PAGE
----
The euro dropped almost half a percent on Friday after signs that financial development could be slowing across the euro zone.

Euro zone business development slowed much quicker than anticipated for the current month, a widely-watched Purchasing Managers Index (PMI) survey showed.

The disappointing readings were hurried by a progressing U.S.-led trade war and will probably be of worry to the European Central Bank which is expected to draw a line under its 2.6 billion euro asset purchase program next month.

German private-sector development slowed to its lowest level in almost four years as factories in Europe's biggest economy churned out goods at a slower pace.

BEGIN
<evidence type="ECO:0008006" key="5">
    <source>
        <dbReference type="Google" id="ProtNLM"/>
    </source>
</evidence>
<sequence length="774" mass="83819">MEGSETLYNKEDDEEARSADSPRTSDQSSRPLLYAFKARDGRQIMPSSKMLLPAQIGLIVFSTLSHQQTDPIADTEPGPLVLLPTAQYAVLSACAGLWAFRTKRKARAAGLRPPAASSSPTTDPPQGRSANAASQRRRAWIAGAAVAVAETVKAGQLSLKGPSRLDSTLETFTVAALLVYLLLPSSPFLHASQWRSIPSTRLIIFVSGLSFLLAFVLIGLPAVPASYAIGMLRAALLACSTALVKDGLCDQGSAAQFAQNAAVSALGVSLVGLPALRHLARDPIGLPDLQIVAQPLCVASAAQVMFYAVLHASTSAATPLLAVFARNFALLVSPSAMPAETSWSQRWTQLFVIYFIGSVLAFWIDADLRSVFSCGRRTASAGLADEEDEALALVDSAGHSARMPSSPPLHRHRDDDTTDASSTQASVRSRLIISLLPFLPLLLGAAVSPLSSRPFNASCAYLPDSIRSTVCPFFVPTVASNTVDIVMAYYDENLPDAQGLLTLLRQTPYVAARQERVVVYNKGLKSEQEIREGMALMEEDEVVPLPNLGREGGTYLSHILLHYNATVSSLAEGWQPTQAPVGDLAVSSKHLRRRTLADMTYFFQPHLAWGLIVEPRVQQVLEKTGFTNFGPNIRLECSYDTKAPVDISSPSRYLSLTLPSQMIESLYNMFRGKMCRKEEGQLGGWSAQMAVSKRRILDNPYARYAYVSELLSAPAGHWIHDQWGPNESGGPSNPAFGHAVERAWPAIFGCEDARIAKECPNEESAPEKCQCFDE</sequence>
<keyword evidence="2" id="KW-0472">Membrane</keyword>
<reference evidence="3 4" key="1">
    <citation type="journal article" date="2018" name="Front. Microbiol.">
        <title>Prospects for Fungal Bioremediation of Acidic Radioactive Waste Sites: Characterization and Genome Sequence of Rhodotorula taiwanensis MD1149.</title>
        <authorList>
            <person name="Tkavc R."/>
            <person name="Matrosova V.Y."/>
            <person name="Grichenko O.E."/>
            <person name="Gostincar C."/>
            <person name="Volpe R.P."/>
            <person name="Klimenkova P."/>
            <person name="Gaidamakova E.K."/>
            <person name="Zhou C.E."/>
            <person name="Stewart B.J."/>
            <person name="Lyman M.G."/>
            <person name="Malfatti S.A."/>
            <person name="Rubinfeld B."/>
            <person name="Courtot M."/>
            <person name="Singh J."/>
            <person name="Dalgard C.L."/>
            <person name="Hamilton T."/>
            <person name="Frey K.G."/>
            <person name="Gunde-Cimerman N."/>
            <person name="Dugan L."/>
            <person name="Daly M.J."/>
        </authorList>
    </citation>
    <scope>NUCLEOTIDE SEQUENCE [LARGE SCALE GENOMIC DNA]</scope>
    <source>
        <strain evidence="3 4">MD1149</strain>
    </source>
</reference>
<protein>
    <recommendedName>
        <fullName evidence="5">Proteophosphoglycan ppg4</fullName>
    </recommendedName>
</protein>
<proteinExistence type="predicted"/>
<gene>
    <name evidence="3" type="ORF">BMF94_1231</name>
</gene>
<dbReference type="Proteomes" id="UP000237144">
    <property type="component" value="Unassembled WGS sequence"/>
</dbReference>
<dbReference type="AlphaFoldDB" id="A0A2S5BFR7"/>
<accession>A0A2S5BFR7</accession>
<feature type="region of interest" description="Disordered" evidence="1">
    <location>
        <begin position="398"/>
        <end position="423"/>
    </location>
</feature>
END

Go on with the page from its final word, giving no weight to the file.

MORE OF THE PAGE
The single currency, earlier trading positive, dropped more than 0.4 percent to as low as $1.1402 after the surveys were distributed.

The euro also dropped 0.2 percent against the Swiss franc to 1.1326 francs.

"Particularly the German PMI was disappointing ... The environment for the euro is getting more difficult," said Thu Lan Nguyen, a Frankfurt-based strategist at Commerzbank, pointing to a dispute over Italy’s spending plans and concerns about the bloc's growth outlook.

"The economy in the euro zone has cooled significantly over the past months and unless this is just a brief interlude the European Central Bank might be forced to stick to an expansionary monetary policy," she said.